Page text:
Henican is a columnist for Newsday. He also is a political analyst at the Fox News Channel and Show More
Do the Benham twins really need to be kept off HGTV?
I don't happen to share Jason and David's old-timey views on marriage and abortion. But that doesn't mean the brothers' conservative outlook makes them unfit to host "Flip It Forward," a new home-repair show just yanked even before it reached air. Oh, come on! It's not like the Benhams came out in favor of asbestos roofing tile or purple velvet wallpaper!
The well-scrubbed duo, bless their hearts, are just the latest roadkill of Outrage Inc., a roving ideological hit squad that seeks to root out disagreeable opinions wherever they may lurk. The Benhams were targeted by Right Wing Watch, a dogged blog on Outrage's left flank. But the right flank stays just as busy unloading on Bill Maher, Michael Moore and, lately, Stephen Colbert.
Whichever side is pretending to be offended, the contention is always the same: Those loudmouths are haters! They must be silenced! Now!
HGTV's jumpy defenders make the usual arguments as well. There is no First Amendment right to host a TV program. A profit-making network must guard its brand jealously. If the Benhams weren't booted, sensitive viewers and employees would be offended for sure.
Well, here's something even more offensive than a disagreeable opinion. The day when that opinion can never be uttered out loud.
THAT OFFENDS ME
1. Your opinion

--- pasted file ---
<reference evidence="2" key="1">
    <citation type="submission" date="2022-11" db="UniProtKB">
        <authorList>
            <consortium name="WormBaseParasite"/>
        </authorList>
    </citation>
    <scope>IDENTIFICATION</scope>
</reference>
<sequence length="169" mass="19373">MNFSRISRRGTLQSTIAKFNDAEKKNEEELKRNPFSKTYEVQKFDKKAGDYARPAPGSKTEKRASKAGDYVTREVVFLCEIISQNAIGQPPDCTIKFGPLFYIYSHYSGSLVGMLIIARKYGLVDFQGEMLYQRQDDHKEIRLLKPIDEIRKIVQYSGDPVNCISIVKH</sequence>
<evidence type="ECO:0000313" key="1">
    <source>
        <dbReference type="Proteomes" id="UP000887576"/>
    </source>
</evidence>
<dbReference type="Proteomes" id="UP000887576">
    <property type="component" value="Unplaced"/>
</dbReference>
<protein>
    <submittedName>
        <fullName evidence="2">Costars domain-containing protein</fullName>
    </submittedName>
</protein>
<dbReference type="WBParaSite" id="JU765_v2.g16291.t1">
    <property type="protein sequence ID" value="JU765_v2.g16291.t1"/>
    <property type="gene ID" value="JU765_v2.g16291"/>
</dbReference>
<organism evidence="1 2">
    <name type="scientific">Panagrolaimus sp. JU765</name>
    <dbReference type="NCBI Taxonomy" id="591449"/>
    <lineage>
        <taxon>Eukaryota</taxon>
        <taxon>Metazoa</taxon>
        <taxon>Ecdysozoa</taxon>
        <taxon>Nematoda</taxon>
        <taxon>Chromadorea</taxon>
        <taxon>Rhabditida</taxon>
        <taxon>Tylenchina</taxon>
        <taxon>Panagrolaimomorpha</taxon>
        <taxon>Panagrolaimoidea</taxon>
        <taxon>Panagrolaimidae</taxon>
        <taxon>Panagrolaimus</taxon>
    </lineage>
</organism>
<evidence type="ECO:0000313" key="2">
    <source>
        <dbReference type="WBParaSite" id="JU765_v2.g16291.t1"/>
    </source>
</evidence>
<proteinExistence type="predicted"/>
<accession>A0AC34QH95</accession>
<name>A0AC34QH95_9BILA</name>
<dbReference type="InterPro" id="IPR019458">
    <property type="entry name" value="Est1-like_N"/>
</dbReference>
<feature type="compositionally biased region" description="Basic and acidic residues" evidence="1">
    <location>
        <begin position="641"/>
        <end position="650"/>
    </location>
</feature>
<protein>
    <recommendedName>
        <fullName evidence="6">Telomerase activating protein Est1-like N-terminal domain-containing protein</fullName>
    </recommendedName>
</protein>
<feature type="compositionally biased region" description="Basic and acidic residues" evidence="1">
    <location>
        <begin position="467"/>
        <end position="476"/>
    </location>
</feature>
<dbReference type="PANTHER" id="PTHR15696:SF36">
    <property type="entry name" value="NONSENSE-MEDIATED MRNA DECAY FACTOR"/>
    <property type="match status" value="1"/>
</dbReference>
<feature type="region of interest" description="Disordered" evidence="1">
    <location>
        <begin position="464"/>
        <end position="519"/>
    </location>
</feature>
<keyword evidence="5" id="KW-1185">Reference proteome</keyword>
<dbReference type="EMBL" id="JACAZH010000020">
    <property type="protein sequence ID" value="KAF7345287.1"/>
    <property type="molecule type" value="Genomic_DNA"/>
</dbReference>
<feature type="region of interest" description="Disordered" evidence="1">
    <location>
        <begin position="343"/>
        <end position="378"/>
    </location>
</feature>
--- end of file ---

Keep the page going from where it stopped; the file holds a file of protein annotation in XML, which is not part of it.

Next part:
2. Your argument
3. Your analogy
4. Your appearance
5. Your failure to just be quiet and let me talk
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THE NEWS IN SONG: Get knocked down, come back stronger: "Riot on the Rooftops" by Our Innocence Lost, tinyurl.com/roofriot
LONG ISLANDER OF THE WEEK: DR. KEVIN TRACEY
Most brain surgeons stay brain surgeons. But Kevin Tracey grew convinced he could start saving people more than one at a time. After the painful loss of an infant patient (recounted in his book, "Fatal Sequence"), he finally made the leap, devoting himself to research. Now a global leader in immunology, neuroscience and what he calls "the real revolution in patient care," bioelectronic medicine, he is CEO of the Manhasset-based Feinstein Institute for Medical Research at North Shore-LIJ Health System. There, he and his team are battling everything from rheumatoid arthritis to inflammatory bowel disease to sepsis and making real progress, he believes. He still brings his surgeon's urgency to the cause. "We are going straight from the bench to the bedside," Tracey says. "People can't wait anymore."
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